mirco wrote: Cittasanto wrote:
mirco wrote:As I see it, all of the proposals for daily life and in community settings are all build around that Right Effort, Right Mindfulness and Right Concentration can be done easily.
what do you mean with the underlined part?
When you give freely and are generous, it opens your heart. When you keep Sila in calms your heart.
Ok. So to go back to the post this line is from
Cittasanto wrote:are you sure this is all the path or is there also Right view, Right intention, Right speech, Right action, right livelihood... Critical thinking is an important skill in making appropriate decisions in day to day life and in community settings, and even in asking or responding in the appropriate manner. The famous story of the monks who killed themselves while the Buddha was on self retreat is a fine example of the Buddha having to tell people the difference between apporopriate and inappropriate responces, in this case if they reflected appropriately on the situation and the practice they could of realised death was not the favourable option. Wise reflection on the four requisites is also an exercise and example of critical thinking, as is Vipassana. FWIW.
I'm cool with that. See, what one does influences how bad the mental hindrances are present.
sure, but it is also what and how one thinks, there is sense restraint (which includes restraint regarding thoughts)
to Quote the Buddha's teaching on how to think your own thoughts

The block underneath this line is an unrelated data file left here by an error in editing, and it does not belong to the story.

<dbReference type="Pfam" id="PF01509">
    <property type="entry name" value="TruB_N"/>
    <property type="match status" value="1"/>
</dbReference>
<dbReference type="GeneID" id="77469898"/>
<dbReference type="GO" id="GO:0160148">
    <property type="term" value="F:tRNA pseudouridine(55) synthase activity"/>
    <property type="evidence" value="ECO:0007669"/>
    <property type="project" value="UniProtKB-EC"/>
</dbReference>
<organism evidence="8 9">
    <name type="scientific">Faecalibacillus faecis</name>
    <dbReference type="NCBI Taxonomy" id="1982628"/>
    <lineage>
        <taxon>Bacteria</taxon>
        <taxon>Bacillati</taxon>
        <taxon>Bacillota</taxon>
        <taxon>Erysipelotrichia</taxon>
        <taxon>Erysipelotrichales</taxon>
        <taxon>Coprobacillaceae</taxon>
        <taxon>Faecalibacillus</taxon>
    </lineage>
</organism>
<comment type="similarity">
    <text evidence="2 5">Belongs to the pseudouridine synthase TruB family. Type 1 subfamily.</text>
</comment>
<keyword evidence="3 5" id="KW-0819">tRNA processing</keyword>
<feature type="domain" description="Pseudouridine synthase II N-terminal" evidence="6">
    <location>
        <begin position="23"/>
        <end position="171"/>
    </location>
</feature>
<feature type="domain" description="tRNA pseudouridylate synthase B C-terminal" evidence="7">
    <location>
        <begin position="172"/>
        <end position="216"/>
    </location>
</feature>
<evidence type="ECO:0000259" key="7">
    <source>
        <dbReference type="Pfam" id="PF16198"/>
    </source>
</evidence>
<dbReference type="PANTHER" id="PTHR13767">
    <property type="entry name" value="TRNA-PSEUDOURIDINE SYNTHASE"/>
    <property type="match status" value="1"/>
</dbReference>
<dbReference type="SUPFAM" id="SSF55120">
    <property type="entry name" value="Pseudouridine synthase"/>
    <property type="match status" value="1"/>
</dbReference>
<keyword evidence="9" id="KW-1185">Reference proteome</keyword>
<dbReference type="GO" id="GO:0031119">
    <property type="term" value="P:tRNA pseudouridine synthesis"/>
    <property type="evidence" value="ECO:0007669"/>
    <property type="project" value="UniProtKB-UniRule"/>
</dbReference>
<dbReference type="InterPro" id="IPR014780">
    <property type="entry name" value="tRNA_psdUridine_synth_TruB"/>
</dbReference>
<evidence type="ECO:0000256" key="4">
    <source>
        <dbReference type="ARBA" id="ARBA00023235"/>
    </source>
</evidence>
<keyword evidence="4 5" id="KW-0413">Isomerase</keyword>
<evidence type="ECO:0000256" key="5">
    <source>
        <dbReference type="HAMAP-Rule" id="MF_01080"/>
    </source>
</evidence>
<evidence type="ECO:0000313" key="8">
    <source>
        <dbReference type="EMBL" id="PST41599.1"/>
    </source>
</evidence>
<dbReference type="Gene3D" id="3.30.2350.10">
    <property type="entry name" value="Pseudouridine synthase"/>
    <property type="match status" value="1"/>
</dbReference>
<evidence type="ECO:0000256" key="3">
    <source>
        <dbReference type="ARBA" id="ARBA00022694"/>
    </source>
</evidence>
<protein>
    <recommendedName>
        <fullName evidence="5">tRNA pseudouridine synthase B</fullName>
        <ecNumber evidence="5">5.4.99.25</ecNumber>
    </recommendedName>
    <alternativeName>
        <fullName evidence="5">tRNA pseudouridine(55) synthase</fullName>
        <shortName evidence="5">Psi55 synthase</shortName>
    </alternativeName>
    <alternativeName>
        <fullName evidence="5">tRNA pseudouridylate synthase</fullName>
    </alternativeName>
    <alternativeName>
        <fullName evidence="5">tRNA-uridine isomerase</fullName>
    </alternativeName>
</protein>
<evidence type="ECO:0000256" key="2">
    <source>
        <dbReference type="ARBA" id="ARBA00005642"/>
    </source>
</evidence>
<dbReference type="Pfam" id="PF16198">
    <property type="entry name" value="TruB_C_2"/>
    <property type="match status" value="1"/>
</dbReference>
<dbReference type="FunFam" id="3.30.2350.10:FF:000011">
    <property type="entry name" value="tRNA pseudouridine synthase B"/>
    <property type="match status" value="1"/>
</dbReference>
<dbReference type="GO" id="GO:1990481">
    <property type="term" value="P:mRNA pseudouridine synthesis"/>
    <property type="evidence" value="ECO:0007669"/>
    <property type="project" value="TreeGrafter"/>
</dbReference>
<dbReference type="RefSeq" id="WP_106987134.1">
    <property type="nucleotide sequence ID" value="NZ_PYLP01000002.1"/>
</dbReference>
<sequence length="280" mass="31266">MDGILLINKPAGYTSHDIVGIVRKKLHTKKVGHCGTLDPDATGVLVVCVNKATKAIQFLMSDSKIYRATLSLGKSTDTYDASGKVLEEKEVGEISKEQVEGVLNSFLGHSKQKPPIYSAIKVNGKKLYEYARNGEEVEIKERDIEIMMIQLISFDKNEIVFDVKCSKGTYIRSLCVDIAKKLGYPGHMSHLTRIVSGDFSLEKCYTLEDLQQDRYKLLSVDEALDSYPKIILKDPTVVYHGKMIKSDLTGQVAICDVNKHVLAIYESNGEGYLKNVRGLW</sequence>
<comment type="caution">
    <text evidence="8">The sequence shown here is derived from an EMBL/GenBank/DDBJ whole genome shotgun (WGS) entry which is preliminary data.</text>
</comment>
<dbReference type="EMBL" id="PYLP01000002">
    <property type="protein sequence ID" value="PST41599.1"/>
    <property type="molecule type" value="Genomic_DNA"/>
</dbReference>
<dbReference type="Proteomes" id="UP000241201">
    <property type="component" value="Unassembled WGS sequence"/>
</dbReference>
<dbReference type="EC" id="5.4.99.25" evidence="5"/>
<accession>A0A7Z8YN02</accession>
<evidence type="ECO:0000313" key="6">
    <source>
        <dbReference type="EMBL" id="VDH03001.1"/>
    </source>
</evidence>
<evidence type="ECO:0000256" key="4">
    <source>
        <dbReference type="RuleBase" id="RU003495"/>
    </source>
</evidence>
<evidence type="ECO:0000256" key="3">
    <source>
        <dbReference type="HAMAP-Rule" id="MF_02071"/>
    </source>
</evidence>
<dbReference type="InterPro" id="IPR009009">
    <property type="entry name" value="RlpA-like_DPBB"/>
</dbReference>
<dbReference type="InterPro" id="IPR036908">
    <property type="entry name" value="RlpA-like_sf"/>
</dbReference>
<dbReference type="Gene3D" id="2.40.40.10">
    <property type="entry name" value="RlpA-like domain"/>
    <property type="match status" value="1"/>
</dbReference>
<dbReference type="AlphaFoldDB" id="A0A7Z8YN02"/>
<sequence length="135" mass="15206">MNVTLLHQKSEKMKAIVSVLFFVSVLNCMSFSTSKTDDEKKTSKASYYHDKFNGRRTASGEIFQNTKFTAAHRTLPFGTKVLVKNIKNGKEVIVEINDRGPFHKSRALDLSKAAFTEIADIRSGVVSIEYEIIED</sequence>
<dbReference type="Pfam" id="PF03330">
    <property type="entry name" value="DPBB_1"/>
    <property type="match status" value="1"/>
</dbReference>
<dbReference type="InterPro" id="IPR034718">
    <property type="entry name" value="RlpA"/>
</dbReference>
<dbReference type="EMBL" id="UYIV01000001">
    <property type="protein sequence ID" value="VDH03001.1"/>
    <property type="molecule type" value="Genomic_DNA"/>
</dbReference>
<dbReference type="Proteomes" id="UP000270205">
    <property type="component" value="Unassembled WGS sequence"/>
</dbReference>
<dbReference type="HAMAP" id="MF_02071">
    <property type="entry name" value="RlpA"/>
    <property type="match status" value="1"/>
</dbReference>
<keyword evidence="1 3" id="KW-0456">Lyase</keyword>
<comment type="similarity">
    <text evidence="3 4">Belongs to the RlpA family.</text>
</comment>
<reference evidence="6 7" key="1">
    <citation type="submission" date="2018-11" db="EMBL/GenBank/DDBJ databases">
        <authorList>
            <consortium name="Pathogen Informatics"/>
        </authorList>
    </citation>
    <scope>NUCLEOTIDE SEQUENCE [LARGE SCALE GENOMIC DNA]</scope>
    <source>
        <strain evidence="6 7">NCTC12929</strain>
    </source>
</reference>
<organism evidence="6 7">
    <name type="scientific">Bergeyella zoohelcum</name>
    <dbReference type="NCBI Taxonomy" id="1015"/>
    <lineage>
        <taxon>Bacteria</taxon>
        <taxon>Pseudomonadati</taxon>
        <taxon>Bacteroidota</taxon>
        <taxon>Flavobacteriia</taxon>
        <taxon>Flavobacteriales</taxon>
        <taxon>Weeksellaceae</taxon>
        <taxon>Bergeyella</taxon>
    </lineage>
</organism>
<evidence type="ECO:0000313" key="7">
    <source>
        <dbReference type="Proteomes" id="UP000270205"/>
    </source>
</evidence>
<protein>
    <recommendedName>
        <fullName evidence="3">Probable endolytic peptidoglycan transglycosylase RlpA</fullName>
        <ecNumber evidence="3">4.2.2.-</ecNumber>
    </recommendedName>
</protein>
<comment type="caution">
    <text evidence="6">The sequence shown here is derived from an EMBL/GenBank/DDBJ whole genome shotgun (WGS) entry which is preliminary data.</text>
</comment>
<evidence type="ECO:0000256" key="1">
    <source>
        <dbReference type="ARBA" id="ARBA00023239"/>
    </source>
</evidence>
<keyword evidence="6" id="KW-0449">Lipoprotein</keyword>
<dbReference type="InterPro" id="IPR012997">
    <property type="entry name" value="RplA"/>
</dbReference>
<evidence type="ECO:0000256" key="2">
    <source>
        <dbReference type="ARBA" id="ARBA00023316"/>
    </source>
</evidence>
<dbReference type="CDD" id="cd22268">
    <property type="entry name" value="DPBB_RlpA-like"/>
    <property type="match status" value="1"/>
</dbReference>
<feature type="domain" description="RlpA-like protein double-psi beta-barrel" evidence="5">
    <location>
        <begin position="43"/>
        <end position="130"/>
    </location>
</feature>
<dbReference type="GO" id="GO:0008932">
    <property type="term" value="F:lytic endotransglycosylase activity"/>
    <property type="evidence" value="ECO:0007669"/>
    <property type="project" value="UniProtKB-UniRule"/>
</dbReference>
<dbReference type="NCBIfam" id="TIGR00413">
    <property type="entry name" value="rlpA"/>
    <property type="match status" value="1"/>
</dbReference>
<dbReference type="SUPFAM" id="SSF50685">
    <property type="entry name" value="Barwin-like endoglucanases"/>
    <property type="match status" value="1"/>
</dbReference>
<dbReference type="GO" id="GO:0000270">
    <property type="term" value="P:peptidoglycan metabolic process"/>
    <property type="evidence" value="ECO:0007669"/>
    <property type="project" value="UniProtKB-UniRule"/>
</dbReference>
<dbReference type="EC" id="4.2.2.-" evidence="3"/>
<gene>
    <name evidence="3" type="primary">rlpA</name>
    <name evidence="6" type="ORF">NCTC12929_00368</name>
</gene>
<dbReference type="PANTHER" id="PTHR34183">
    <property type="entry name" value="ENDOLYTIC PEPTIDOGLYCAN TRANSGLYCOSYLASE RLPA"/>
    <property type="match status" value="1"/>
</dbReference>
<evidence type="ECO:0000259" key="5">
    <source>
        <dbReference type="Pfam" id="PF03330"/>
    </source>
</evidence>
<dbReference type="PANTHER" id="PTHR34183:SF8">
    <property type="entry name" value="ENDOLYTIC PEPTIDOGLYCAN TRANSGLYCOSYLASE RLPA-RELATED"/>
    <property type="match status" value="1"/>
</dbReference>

MN20 by Soma Thera wrote:If the evil unskillful thoughts continue to arise in a bhikkhu, who in order to get rid of an adventitious object reflects on a different object which is connected with skill, he should ponder on the disadvantages of unskillful thoughts thus: Truly these thoughts of mine are unskillful, blameworthy, and productive of misery. Then the evil unskillful thoughts are eliminated; they disappear. By their elimination, the mind stands firm, settles down, becomes unified and concentrated, just within (his subject of meditation)....
...that bhikkhu is called a master of the paths along which thoughts travel. The thought he wants to think, that, he thinks; the thought he does not want to think, that, he does not think.
So, i.e. Right speech, Right action and Right Livelihood are to build a ground, where less hindrances can grow. This leads to better progress in meditation.
As I see it, all of the proposals for daily life and in community settings are all build around that Right Effort, Right Mindfulness and Right Concentration can be done easily.
There are Eight Path factors and you seam to only deal with six.
It is well worth remembering that the path progresses both systematically, as in the Great Forty (do note which is the forerunner), and each in line with the others. As I understand it one's right view is only as correct as you can see reality, yet without right view you can not make any progress in meditation in the right direction, or correct deviations in the path. there needs to be a critical analysis of what is seen and comparison with the aim to gauge what needs work is essential. as is being able to tell the difference between reality and our own thinking perversions.
However, your response to my last post will clear more up about your meaning. although if you are meaning what I believe you are do not forget that there is a cultivation, and the Buddhas own practice was hevily influenced in the right view about what Jhana was and was not.
Blog, Suttas, Aj Chah, Facebook.
He who knows only his own side of the case knows little of that. His reasons may be good, and no one may have been able to refute them.
But if he is equally unable to refute the reasons on the opposite side, if he does not so much as know what they are, he has no ground for preferring either opinion …
He must be able to hear them from persons who actually believe them … he must know them in their most plausible and persuasive form.John Stuart Mill